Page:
Scientifically Speaking: The Future of Health
Just because USANA recently announced its United for Youth campaign (watch the video) doesn’t mean we’re just now starting to pay attention to the health and nutrition of today’s youth.
USANA has a history of supporting positive movements in the health of children, and we’d love to have your support, because this is a challenge that can only be conquered if everyone strives for the same result — healthy and physically active youth.
A Growing Epidemic
As time goes on, it’s becoming more evident that government-sponsored programs, public school systems, and a vast number of parents have yet to make a dent in addressing the nutritional problems that wreak havoc on our growing kids.
Childhood obesity has more than tripled over the past 30 years, and adolescents are headed down a road filled with not only immediate and detrimental health effects, but long-term ailments as well.
Children who are obese are likely to be obese as adults and are therefore more at risk for adult health problems such as heart disease, type 2 diabetes, stroke, several types of cancer, and osteoarthritis.
Many of these chronic diseases result from the food our youth are consuming — or not consuming. The large majority of today’s children are more familiar with a diet filled with foods that are highly processed, loaded with sodium, or crammed with sugar and/or sugar substitutes.
What Can YOU Do?
There are a lot of problems to tackle, and it may seem overwhelming. So, start small with these four simple tips. They may seem like small steps, but you have to start somewhere, and many times it’s all a kid needs to get the wheels in motion.
1. Eat a Variety of Colors: It may sound funny, but it really is a great way to keep your nutritional health in check. Eating fruits and vegetables of different colors gives your body a wide range of valuable nutrients, like fiber, folic acid, potassium, and vitamins A and C. Some examples include green spinach, orange sweet potatoes, black beans, yellow corn, purple plums, red watermelon, and white onions.
2. Move More: This one speaks for itself. And you’d be surprised to find out how much kids know about exercise and how it keeps them healthy. The problem is they only hear these things, and not enough people are showing them. So try turning off the video games and taking the kids out to rollerblade or hike. They may gripe at first, but once they start enjoying themselves, they won’t even notice they’re exercising.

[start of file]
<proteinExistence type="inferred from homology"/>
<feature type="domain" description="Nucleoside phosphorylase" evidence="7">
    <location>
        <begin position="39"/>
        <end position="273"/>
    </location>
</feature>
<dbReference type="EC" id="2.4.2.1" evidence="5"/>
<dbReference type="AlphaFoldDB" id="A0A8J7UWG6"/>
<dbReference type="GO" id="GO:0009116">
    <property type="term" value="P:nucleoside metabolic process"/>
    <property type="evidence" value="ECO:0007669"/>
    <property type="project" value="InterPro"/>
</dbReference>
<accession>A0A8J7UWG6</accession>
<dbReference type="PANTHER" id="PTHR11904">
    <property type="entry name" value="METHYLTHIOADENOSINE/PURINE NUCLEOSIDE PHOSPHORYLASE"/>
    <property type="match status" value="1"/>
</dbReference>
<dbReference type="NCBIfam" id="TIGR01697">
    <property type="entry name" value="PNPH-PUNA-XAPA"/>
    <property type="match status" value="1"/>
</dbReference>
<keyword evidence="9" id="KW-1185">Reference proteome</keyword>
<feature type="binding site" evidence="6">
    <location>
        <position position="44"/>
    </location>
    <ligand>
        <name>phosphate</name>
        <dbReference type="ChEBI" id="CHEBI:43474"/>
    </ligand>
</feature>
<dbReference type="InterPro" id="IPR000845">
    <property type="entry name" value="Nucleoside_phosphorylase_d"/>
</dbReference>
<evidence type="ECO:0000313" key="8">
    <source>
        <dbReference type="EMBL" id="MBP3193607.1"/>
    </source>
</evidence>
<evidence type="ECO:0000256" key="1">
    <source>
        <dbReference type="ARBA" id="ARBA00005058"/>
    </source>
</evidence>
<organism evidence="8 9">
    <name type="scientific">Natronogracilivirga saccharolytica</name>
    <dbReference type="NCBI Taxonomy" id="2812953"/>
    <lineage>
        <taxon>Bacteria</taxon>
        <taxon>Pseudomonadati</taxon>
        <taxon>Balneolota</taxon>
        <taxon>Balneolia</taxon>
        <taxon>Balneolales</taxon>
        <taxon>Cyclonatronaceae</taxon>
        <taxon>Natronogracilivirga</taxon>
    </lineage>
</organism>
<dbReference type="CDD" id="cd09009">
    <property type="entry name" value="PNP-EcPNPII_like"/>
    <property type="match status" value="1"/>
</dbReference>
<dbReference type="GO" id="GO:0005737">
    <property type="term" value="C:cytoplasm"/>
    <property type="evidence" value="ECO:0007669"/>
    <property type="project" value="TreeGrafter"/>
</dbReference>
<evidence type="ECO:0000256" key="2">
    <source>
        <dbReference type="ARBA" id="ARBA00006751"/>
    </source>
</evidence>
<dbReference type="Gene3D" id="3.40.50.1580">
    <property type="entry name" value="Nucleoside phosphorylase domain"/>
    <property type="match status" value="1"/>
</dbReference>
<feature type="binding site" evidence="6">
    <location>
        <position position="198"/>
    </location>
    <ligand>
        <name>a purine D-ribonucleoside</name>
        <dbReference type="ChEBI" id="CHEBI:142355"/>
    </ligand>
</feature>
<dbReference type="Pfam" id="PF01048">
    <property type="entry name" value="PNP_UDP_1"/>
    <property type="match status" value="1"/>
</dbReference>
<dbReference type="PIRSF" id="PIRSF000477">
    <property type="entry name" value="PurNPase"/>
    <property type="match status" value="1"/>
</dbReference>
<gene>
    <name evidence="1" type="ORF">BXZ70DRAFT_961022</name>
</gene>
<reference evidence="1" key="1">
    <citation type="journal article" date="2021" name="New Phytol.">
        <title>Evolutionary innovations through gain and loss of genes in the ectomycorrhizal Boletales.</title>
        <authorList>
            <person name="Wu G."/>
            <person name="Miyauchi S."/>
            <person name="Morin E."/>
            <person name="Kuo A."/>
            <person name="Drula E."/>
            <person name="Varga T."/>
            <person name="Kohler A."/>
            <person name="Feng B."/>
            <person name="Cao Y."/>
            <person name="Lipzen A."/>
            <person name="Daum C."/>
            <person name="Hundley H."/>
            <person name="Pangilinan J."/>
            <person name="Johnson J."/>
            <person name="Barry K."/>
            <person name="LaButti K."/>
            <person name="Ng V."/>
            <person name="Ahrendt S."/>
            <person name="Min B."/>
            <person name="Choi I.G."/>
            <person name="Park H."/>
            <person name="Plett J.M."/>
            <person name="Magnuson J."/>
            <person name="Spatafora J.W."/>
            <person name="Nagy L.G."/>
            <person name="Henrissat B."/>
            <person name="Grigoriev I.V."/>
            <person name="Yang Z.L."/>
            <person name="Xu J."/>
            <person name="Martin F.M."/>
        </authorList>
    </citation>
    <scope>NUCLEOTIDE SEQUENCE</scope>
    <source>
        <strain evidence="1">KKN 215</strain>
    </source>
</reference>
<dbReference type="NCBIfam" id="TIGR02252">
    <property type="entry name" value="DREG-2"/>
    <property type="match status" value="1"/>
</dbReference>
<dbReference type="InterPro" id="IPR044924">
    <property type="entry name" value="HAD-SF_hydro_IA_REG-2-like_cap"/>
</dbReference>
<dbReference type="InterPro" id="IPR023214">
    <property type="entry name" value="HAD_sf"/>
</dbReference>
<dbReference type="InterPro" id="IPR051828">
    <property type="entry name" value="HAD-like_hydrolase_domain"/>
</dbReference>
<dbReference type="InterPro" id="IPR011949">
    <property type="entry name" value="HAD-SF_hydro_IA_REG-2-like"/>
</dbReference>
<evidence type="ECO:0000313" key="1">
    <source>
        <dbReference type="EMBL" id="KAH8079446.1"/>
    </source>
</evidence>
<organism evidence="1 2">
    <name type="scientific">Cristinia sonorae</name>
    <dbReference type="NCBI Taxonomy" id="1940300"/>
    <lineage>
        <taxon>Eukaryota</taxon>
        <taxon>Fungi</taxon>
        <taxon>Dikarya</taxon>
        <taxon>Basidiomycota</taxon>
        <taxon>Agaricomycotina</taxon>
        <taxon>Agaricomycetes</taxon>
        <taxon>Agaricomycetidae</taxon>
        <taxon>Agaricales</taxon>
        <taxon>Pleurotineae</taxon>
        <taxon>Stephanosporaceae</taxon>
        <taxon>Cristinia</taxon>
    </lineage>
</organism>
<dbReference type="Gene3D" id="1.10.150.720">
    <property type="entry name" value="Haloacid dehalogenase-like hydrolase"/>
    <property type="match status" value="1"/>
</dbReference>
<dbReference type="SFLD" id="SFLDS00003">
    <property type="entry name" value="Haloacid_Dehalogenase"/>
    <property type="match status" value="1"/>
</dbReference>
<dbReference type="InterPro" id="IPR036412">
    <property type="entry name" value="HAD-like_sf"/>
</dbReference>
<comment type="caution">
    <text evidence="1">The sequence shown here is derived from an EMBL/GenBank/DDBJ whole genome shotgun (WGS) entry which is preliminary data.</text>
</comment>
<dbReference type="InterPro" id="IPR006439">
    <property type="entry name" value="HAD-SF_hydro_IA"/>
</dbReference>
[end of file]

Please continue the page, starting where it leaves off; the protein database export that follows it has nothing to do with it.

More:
3. Create a Challenge: Adolescents usually develop repetitive and addictive eating habits. From fast food to candy bars to processed, frozen, pre-made meals, kids know what they like, and that’s what they eat. So focus in on what unhealthy eating habits your children have developed, and challenge them to break those habits. If your children drink highly sweetened soft drinks, see if they can go a week or more without one. (Better yet, just stop buying soda all together. And yes, this may mean that the adults in the household stop drinking soda as well!)
4. Avoid Empty Calories: Most kids don’t know what you’re talking about if you tell them they eat foods filled with “empty calories.” But it’s such an important concept for them to grasp. Empty calories are calories from foods with solid fats and/or added sugars. Solid fats and added sugars add calories to the food but few or no nutrients. For this reason, these foods should be avoided as regular portions of any diet.
Having a hard time explaining the concept of empty calories? Sometimes kids understand things a lot better when they’re listed out. Check out a list of the foods and beverages that provide the most empty calories for Americans:
- Cakes, cookies, pastries, and donuts
- Sodas, energy drinks, sports drinks, and fruit drinks
- Ice cream
- Sausages, hot dogs, bacon, and ribs
Seriously. Get going. Start winning the fight against the nutritional epidemic facing our younger generations today by implementing these easy tips. If we all work together, we can give our children a healthier, happier future.
For even more Great Eating Tips, check out this series of posts from Dr. Christine Wood.